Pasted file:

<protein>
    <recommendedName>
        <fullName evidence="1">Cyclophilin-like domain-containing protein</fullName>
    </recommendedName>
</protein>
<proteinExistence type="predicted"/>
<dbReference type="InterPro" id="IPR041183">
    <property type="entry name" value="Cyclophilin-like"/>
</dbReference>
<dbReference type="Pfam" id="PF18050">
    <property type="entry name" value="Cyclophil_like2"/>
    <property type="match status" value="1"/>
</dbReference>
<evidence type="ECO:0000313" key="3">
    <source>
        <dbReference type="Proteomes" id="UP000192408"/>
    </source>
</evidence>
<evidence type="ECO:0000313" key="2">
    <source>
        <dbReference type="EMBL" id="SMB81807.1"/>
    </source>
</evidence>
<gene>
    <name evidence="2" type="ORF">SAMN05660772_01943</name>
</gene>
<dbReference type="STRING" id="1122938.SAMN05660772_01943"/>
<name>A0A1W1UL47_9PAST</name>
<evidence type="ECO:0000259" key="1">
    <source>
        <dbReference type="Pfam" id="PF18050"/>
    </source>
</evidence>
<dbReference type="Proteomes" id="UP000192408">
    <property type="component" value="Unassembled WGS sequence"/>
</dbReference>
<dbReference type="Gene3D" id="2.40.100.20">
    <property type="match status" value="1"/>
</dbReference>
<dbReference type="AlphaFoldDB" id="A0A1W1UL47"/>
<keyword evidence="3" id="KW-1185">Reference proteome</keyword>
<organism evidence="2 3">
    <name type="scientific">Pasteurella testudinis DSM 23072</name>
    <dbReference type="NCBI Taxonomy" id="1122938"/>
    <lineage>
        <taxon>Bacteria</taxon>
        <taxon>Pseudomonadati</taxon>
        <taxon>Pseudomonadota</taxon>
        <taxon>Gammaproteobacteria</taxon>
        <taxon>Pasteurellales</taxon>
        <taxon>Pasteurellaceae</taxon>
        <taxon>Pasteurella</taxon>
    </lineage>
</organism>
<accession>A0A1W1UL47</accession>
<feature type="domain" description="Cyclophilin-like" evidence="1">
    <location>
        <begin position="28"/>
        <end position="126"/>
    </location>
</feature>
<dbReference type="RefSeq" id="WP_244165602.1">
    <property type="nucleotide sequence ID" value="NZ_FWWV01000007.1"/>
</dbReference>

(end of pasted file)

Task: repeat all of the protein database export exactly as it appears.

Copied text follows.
<protein>
    <recommendedName>
        <fullName evidence="1">Cyclophilin-like domain-containing protein</fullName>
    </recommendedName>
</protein>
<proteinExistence type="predicted"/>
<dbReference type="InterPro" id="IPR041183">
    <property type="entry name" value="Cyclophilin-like"/>
</dbReference>
<dbReference type="Pfam" id="PF18050">
    <property type="entry name" value="Cyclophil_like2"/>
    <property type="match status" value="1"/>
</dbReference>
<evidence type="ECO:0000313" key="3">
    <source>
        <dbReference type="Proteomes" id="UP000192408"/>
    </source>
</evidence>
<evidence type="ECO:0000313" key="2">
    <source>
        <dbReference type="EMBL" id="SMB81807.1"/>
    </source>
</evidence>
<gene>
    <name evidence="2" type="ORF">SAMN05660772_01943</name>
</gene>
<dbReference type="STRING" id="1122938.SAMN05660772_01943"/>
<name>A0A1W1UL47_9PAST</name>
<evidence type="ECO:0000259" key="1">
    <source>
        <dbReference type="Pfam" id="PF18050"/>
    </source>
</evidence>
<dbReference type="Proteomes" id="UP000192408">
    <property type="component" value="Unassembled WGS sequence"/>
</dbReference>
<dbReference type="Gene3D" id="2.40.100.20">
    <property type="match status" value="1"/>
</dbReference>
<dbReference type="AlphaFoldDB" id="A0A1W1UL47"/>
<keyword evidence="3" id="KW-1185">Reference proteome</keyword>
<organism evidence="2 3">
    <name type="scientific">Pasteurella testudinis DSM 23072</name>
    <dbReference type="NCBI Taxonomy" id="1122938"/>
    <lineage>
        <taxon>Bacteria</taxon>
        <taxon>Pseudomonadati</taxon>
        <taxon>Pseudomonadota</taxon>
        <taxon>Gammaproteobacteria</taxon>
        <taxon>Pasteurellales</taxon>
        <taxon>Pasteurellaceae</taxon>
        <taxon>Pasteurella</taxon>
    </lineage>
</organism>
<accession>A0A1W1UL47</accession>
<feature type="domain" description="Cyclophilin-like" evidence="1">
    <location>
        <begin position="28"/>
        <end position="126"/>
    </location>
</feature>
<dbReference type="RefSeq" id="WP_244165602.1">
    <property type="nucleotide sequence ID" value="NZ_FWWV01000007.1"/>
</dbReference>